No. And Isadore Muzorewa was further confused by the continual emphasis that the Monitors placed upon the fact that the voting would take place again and again -- at short intervals of only three or four years -- when the voters could throw out the older and wiser leaders they had formally chosen, and install new 'leaders' -- on a whim, almost. Did the Monitors not understand what a vast proportion of the population had not yet attained the age of thirty years -- of jijina -- before which a man must remain seated, and could not stand and speak at any tribal meeting ? And what about the wives ? Were they to be permitted to vote in secret as well ? Were they to be permitted, slyly, to vote against their husbands' wishes ? It just did not seem to make any sense. It was pure silliness. And what would happen to the continuity of succession, where generations of accumulated experience and knowledge was passed down from one leader to his chosen one, as the time approached when M'wari would finally call the older man to his deserved rest? What would replace the ageless custom of night vigils upon the sacred mountains, with the fire made from the N'miti tree, which sent signals in smoke, telling the fathers and sons of jijina age, what the Spirits held in their collective mind? What would happen to the meetings of the Tribal Elders, or to the discussions between the Sangomas and the established Matriarchs of each tribe, with a slaughtered white oxen and special millet beer that been brewed for five days, from when the moon had begun to wane ?

No, again.

Isadore Muzorewa shook his head resignedly, and re-lit his pipe.

What the white people from across the seas -- and some of the young local hotheads from the towns -- were suggesting, could never happen.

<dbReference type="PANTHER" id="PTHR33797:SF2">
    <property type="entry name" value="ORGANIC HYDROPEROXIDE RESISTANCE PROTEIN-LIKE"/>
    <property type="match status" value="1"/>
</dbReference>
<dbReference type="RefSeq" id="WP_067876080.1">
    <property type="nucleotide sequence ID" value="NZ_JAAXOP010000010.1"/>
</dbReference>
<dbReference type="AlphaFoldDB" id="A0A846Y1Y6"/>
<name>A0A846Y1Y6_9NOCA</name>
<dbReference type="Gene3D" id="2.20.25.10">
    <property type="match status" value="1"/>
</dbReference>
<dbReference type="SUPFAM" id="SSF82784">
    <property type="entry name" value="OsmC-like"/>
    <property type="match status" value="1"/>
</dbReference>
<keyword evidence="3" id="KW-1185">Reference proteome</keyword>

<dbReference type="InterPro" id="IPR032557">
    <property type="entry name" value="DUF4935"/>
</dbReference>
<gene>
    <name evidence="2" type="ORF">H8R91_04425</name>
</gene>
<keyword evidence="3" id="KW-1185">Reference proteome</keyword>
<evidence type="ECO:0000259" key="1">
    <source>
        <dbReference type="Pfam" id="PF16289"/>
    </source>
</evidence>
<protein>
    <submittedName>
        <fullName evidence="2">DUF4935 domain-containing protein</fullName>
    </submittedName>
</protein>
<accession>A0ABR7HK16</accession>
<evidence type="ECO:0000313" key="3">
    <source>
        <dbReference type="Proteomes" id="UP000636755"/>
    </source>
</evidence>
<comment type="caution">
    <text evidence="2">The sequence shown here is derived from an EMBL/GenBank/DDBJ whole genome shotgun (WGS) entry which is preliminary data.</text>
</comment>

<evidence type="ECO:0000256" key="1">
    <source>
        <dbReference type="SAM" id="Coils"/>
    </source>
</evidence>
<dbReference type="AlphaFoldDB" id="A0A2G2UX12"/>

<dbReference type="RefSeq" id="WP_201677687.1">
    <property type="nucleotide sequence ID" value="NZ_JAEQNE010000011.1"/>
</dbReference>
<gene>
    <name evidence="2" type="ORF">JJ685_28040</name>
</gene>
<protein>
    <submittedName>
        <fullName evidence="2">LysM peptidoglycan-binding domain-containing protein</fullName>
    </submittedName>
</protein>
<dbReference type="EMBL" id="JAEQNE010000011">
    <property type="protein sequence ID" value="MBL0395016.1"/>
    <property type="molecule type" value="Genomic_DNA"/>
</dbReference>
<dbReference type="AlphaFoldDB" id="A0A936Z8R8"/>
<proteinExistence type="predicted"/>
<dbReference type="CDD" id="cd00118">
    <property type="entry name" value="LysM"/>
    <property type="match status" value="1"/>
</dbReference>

Oh, yes! The White Settlers would certainly be forced from power. And that was not necessarily a bad thing. But then the newly elected black representatives would consult with the genuine Chiefs (not those appointed by the Settler Government of Zimbabwe Rhodesia) and the Chiefs would set up a Tribunal of the country's genuine Chiefs and Tribal Elders, to rule the land in the traditional manner, as dictated by the Spirits of the Ancestors. Of that, Isadore Muzorewa had been assured by the representatives of the Freedom Fighters. There would be no further nonsense about secret voting.

But above all, the war had to stop.

If there had to be a short period of secret voting and other such silliness, then so be it.

More than anything, Isadore Muzorewa wanted peace. Each day, he begged the Spirits for an end to the hostilities that had killed so many of his people; the end of a war that had torn brother from brother and father from son. And an end to the continual fear. He prayed for cessation of the terrifying visits from the government soldiers who arrived from the skies or by lorry in daylight, and to the equally violent attentions of the 'Boys from the Bush,' who inevitably followed them after the sun had set.

And, above all, he prayed that the government's "Ghost Soldiers" would go away.